Thursday, January 20, 2011

61 Hours of Winter Reading . . .

While travelling, I read Lee Child's 61 Hours, a paperback I'd given Paul for Christmas. While I can sympathize with Tiffany's frustration with this mystery (I know she expressed this somewhere recently, but I can't find that where to link to) in terms of its emphasis on plot and logistics, I'm enough of a Jack Reacher fan not to mind. That said, there seemed to be more technical detail, more stage-setting, to work through at the front end, before one was well and truly hooked, so I could see readers new to the series not bothering to persevere. For those whodo, though, especially those that know Reacher, his relationship with an old woman he helps guard is interesting for the way she challenges some of the truths about himself and his life that he holds to be evident. I wonder if Tiffany will agree that the same old woman could happily inhabit the pages of one of Kate Atkinson's Jackson Brodie mysteries. . . .

A good book to read in the deep cold of winter -- it will let you know how much colder it is elsewhere, and as you pull the blanket tighter, you'll be glad you're inside, by the fire, reading . . .

7 comments:

  1. Yes, I totally agree about the old lady - she was well drawn and his relationship with her was interesting. I did find that the plot - what are we counting down to? - pulled me through, and as I think I said earlier, I thought the weather was brilliantly described. It was the central character I found hard to believe/identify with, but perhaps that's partly to do with coming in at this point in the series ...

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  2. Mater, I'm a big fan of your other blog and just discovered this one. As a mom to two young kids (4 and 2), I've only just begun getting back into regular reading in the last 6 months or so. Though, it is a big challenge, I find that it helps to keep me from losing myself in being a mother and wife. I was always an avid reader as a child and thoughout my adolescence. My question to you is how do you make time for it with your busy schedule? And how did you make time for it as your kids were growing, particularly when they were young and in those demanding years?—Hopee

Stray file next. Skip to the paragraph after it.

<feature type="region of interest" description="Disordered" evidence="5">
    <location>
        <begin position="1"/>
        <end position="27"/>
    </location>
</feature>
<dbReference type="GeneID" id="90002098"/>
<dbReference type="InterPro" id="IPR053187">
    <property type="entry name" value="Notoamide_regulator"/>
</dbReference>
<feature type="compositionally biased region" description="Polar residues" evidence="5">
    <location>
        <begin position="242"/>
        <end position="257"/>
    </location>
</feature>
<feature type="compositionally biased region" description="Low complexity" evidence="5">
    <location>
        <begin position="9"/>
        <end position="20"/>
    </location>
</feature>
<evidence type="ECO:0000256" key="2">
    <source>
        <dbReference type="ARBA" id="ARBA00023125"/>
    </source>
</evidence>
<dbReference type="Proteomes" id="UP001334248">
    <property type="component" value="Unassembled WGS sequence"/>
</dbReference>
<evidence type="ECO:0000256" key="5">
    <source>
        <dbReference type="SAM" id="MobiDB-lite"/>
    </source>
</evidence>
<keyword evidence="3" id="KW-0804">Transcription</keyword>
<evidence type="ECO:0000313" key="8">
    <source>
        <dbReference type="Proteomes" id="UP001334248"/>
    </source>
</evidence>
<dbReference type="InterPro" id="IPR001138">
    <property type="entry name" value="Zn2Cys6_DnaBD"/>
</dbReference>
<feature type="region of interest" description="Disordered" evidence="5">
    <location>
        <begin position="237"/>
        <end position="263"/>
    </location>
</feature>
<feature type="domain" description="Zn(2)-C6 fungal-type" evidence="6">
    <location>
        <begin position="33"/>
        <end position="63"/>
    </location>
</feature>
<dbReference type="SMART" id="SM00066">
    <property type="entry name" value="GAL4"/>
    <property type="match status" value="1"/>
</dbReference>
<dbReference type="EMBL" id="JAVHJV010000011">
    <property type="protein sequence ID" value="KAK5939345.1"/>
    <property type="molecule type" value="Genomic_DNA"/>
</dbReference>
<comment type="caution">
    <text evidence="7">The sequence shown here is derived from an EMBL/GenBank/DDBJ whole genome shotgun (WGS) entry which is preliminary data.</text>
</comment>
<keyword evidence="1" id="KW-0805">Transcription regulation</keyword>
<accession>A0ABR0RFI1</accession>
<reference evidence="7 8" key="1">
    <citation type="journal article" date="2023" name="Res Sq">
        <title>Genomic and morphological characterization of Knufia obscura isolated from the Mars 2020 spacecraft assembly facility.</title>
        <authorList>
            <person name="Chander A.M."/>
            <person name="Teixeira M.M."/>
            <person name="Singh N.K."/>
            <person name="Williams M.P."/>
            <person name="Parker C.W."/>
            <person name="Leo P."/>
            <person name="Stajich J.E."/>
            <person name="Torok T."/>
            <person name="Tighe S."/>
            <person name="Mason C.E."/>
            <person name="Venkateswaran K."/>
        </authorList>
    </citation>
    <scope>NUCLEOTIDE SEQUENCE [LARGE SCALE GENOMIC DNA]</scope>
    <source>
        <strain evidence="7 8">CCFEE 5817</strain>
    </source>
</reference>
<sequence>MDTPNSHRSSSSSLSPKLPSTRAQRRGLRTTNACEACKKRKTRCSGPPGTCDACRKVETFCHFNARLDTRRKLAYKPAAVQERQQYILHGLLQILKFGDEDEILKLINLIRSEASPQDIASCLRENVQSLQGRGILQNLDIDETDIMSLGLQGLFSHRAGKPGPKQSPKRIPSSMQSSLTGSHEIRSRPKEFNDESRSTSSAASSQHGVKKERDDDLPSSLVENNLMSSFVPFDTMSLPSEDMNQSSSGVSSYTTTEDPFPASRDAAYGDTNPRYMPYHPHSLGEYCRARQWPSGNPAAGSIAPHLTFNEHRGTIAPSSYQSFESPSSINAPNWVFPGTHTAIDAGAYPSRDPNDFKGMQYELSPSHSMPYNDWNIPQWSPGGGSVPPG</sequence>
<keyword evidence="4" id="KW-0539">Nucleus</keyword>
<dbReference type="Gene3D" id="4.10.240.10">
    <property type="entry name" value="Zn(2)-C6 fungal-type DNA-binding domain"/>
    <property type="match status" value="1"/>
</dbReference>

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  3. Tiffany: I think you probably do have to know Reacher better to relax into the book, and I don't think this is a good one to intro the series. Still, he's not to everyone's taste and it sometimes surprises me I like the books, action-oriented as they definitely are.
    Hopee: I'm so pleased to have you reading here and delighted with your question. Those years with little kids are such an upheaval to our lifetime patterns -- in delightful and difficult ways. I think it's really important to hang on to those key elements of the self -- and for me reading was always central -- not just to keep from losing oneself as mother and wife but also to be better in those identities. If you don't mind waiting a few days, I'd love to devote a brief post to answering your question. . . . stay tuned.

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  4. Mater, thanks for answering my post! I really appreciate your feedback and it is positive reinforcement for what I am intuitively feeling right now. What I'm reading between the lines of what you're saying is that we should hold on to whatever lifelines we can a time of upheaval. It sure is challenging, not only on the self but also on a marriage. I'm looking forward to reading your related post! — Hope (slip of the finger on the keyboard last time I typed my name! How embarrassing!)

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  5. Hope: It`s a tough gig, I agree! Big rewards, absolutely, but so demanding, and I don`t think our culture has enough experience to support women who want to mother their children well without losing themselves in the process. We`ll chat more once I get together a post answering your question . . .

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  6. This book is near, very near the top of my stack. I hope to get to it soon. You pique my appetite.

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  7. I got caught up in it,for sure . . .

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